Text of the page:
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Take that, TikTok

Irfan Husain
Imagine you have been parachuted to power to run a country of 220 million with myriad problems of poverty, unemployment, illiteracy and malnutrition.
You have also inherited massive fiscal problems from your predecessors, elected and uniformed. And to add to your woes, your country — as well as the rest of the world — has been blindsided by a lethal virus that is devastating entire societies and economies.
What do you do in these circumstances? Why, you just ban TikTok, the app that’s so popular with young people around the world, together with large numbers of your own supporters.
The other evening, I was watching a popular TV anchor taking calls from viewers on his YouTube show. One lady telephoned to say: “I don’t support any political party or leader. I just want the government to tell me how I am supposed to pay for my family’s gas bills, medicine, food, children’s school
fees and books, when prices keep rising every day.”
How indeed? Clearly, the middle class is being squeezed out of existence, while the poor are being pushed against the wall. Imran Khan’s kitchen expenses are met by his friends — as he boasted on coming to power — so he has no idea about the inflation that is raging across the land. However, he has promised to use “all the powers of the state” to bring down prices. Actually, all it takes is money: if sugar and wheat are running short or being hoarded, just import these commodities and subsidise their sales. Hoarders, scared of being caught with excess stocks, will immediately offer them for sale.
Sugar mill owners will make windfall profits, and people like Jehangir Tareen will be able to add more assets to their bulging portfolios. Where is Jehangir Tareen these days, by the way? Rumour has it that he’s relaxing in his UK mansion, far from inquiries about his role in the recent sugar crisis.
And what about the mysterious Zulfi Bukhari? He seems to have dropped off the radar without a peep. Perhaps he, too, had something to fear from our ‘agencies’…
Into this murky mix appears the charge sheet laid by Bashir Memon, ex-DG FIA. According to Mr Memon, he was ordered by Imran Khan to file a wide range of charges against his political opponents. And when he replied that he did not have the mandate to act in political cases, the prime minister was
most displeased.
For his temerity, Mr Memon was removed from his post months before he was due to retire. This is the same political leader who had promised to depoliticise the bureaucracy on coming to power.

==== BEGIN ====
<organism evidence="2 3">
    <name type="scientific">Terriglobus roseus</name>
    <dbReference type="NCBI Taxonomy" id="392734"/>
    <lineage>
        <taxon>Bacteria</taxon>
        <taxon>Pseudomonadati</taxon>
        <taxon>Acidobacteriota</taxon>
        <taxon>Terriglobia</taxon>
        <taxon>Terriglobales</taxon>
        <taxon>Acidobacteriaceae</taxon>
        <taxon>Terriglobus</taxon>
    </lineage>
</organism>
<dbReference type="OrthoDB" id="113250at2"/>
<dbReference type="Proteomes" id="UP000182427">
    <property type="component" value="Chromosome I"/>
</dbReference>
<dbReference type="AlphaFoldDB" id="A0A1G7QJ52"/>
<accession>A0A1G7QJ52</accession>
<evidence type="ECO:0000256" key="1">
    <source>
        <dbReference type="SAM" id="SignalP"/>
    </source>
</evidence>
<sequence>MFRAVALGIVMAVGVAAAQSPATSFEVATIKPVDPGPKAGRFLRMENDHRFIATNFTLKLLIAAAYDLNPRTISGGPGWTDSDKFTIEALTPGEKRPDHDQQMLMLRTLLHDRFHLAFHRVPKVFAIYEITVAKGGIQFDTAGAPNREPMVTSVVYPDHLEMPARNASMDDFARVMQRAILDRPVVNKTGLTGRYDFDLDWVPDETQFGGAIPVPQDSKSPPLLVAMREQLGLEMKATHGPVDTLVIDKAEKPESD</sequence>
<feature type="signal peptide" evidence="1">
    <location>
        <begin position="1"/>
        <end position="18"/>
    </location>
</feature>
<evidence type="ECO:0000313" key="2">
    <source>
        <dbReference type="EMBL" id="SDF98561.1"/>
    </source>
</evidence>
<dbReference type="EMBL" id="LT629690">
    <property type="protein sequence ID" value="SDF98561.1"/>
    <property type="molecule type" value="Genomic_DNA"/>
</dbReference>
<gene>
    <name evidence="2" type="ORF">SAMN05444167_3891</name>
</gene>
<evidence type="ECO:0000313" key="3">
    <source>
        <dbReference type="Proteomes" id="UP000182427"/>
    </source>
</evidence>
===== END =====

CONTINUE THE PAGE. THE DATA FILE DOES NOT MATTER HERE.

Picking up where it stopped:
Perhaps the PTI’s way of reducing the powers of the bureaucracy is to set up the Tiger Force, a million-people army of volunteers. Originally established as province-based, unpaid groups to enforce anti-coronavirus rules, they are reminiscent of volunteer forces run by political parties to enforce their will without having to use due process.
Without any legal authority, they could be unleashed against political opponents without any hindrance from the security hierarchy. The ongoing opposition protests will tell whether the Tiger Force is indeed a counter-force to our phalanx of anti-PTI leaders.
While they are supposed to only report on prices being charged by retailers around the country, rest assured that their unofficial powers will be misused to blackmail shopkeepers, and settle old scores.
As I write this, reports are pouring in that the large demonstration to be held in Gujranwala on Friday is being sabotaged by the government in various ways.
Containers are being pulled across roads to block incoming traffic, and many arrests have been made. Orders must have come from the top leader who once led his troops into battle against Nawaz Sharif’s government using violent and illegal tactics.
At the time, he had invisible support that prevented the government of the day from taking firm action. The PTI shutdown of Islamabad was unprecedented, and blocked the state visits of the presidents of at least two friendly countries, Sri Lanka and China.
And we recall vividly the dharna in Faizabad that ran for weeks and caused misery and fury among thousands of commuters and schoolchildren. The clerics who organised and sat in the protest for days were given cash awards by an army officer.
So how do you fix a country like this? The ruling coalition threaten all major social networking firms with closure unless they move major offices and servers to Pakistan. They can face fines of up to Rs500m for non-compliance with local regulations.
When the solutions are too difficult, the PTI’s approach is to go for easy, but irrelevant, ones. The leaders can thus be seen doing something, even if it’s useless.


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